Czech Senator asks Parliament to distance itself from tabloid calling itself "Parliamentary News"
Czech Senator Jaromír Štětina, who is also a journalist, has sent a letter to the chair of the Chamber of Deputies, Czech MP Miroslava Němcová, and the chair of the Senate, Senator Milan Štěch, asking both chambers to publicly distance themselves from the online daily called "Parlamentní listy" ("Parliamentary News"). Štětina is concerned that many other media outlets and readers both at home and abroad might mistakenly consider the tabloid to be an official publication of the Czech Parliament. "The political tabloid form which Parlamentní listy has chosen as its main marketing effort evokes the idea among the public that the vulgarization of serious societal topics is coming from the Parliament of the Czech Republic," Štětina argues in the letter.
"The decision to write that letter was also due to two articles about Parlamentní listy published recently by news server Romea.cz," Štětina told our news desk. The senator was referring to a recent article about how Parlamentní listy reports on events to its readers. The tabloid published a report on the creation of a "European Romani Party" which was then allegedly robbed by its treasurer. None of the article's claims could be verified either by Romea.cz or by local police.
A follow-up article by Romea.cz warned against the author of this probable journalistic hoax, Václav Prokůpek, one of several contributors to Parlamentní listy who has published anti-Romani articles there. Prokůpek was the leading candidate in Olomouc Region for the extremist Workers' Social Justice Party (Dělnická strana sociální spravedlnosti) in the parliamentary elections of 2010. He has also been prosecuted twice for assault and has committed other offenses.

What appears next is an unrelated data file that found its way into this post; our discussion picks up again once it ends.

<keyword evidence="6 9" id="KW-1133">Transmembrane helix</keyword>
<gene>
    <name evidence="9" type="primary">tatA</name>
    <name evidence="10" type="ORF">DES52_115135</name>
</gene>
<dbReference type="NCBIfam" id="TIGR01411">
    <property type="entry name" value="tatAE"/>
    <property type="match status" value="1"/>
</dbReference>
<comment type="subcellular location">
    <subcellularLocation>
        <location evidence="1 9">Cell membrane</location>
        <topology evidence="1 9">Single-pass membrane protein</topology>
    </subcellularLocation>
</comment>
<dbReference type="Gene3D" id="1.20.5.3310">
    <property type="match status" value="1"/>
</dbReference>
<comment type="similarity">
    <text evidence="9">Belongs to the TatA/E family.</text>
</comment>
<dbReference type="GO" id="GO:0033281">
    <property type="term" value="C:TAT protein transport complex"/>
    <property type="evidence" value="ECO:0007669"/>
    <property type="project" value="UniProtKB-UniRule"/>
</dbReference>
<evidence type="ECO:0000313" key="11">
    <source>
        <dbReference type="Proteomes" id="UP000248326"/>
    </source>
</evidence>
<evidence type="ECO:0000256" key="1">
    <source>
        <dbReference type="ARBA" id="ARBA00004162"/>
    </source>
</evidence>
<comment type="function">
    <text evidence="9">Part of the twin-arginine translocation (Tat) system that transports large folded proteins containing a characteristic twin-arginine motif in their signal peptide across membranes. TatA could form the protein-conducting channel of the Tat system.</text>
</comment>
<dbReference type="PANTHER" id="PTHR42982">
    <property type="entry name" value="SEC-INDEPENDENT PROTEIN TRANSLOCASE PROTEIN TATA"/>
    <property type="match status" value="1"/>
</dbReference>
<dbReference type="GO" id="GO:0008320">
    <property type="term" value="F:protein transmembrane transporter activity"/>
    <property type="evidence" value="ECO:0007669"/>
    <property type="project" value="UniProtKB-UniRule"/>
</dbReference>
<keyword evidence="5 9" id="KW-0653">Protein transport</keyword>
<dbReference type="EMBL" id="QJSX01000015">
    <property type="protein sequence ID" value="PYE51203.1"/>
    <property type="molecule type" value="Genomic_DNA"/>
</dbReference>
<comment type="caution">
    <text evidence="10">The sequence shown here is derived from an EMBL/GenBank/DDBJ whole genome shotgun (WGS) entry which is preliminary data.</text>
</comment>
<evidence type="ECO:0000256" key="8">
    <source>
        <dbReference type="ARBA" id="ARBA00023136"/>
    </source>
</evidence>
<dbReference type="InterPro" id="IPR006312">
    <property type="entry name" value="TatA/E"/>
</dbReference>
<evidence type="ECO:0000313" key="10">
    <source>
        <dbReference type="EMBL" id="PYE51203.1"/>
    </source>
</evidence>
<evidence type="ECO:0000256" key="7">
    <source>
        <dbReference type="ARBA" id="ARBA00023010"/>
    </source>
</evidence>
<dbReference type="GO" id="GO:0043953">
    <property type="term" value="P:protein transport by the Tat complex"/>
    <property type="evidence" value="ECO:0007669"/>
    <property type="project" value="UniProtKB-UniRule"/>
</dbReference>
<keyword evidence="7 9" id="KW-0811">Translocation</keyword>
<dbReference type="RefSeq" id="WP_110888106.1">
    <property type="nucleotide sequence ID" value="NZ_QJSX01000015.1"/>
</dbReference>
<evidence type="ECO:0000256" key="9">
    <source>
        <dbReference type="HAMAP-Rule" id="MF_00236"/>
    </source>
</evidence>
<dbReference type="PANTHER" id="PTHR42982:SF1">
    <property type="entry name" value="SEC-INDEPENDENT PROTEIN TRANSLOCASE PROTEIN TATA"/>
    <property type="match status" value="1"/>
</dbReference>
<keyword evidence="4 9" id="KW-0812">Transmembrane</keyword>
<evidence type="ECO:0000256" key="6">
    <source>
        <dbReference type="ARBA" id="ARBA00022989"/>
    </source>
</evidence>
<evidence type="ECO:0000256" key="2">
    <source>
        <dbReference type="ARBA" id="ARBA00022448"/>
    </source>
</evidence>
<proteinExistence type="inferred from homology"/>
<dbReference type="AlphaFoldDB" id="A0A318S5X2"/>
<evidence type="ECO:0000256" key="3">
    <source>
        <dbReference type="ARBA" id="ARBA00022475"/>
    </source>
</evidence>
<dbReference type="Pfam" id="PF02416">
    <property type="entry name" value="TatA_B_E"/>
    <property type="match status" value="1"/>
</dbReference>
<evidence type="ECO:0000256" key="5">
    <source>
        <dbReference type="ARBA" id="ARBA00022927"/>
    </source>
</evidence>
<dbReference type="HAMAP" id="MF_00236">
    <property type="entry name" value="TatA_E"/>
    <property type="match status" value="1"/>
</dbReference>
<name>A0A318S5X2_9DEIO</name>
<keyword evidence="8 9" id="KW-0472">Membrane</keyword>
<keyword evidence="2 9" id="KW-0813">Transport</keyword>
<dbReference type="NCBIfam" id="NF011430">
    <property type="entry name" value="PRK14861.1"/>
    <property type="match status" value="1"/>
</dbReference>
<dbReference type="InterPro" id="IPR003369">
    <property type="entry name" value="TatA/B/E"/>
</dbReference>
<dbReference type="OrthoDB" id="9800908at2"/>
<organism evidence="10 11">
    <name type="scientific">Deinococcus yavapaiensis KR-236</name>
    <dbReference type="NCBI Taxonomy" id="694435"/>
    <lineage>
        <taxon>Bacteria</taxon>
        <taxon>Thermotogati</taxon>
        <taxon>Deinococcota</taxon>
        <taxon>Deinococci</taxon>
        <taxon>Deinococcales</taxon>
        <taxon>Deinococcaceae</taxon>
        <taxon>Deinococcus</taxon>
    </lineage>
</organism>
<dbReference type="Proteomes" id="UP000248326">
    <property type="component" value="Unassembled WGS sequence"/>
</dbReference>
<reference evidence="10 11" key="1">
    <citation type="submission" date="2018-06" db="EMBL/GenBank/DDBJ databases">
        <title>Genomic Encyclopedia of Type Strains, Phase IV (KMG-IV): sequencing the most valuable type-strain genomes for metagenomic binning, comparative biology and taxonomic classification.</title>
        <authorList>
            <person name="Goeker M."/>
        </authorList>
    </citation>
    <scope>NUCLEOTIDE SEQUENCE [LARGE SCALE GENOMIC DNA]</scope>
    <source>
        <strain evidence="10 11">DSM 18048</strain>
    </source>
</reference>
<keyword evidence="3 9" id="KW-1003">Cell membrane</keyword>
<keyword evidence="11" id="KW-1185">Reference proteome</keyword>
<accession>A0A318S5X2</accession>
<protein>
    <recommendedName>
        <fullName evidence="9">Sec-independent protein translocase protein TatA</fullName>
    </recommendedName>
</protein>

Štětina says the tabloid has been professionally crafted from a managerial perspective and that its circulatory and financial success is based on a hefty dose of tabloid style and "news from behind the scenes". "That does not bother me, I appreciate their business profile in general. Tabloids belong on the media scene, there is no question that they have their readership. However, I am bothered by the fact that extremist, quasi-fascist pieces are being published in this tabloid and on other news sites that might be linked to the Parliament of the Czech Republic because of the tabloid's name," Štětina said.
The full text of the letter Senator Štětina published on Facebook is published here with the author's consent:
Esteemed Madame Chair of the Chamber of Deputies of the Parliament of the Czech Republic,
Esteemed Mr Chair of the Senate of the Parliament of the Czech Republic,
Permit me to express my uneasiness over the actions of the online news server calling itself "Parlamentní listy" ("Parliamentary News"). As you know, this news server has nothing to do with the Parliament of the Czech Republic, but it is considered an official publication of the Czech Republic by many other media outlets and readers both at home and abroad and is often even cited as such. The political tabloid form which Parlamentní listy has chosen as its main marketing effort evokes the idea among the public that the vulgarization of serious societal topics is coming from the Parliament of the Czech Republic. I ask you to consider, esteemed Madame Chair, esteemed Mr Chair, whether the Parliament of the Czech Republic should not publicly distance itself from the "Parliamentary News".
journalist and senator
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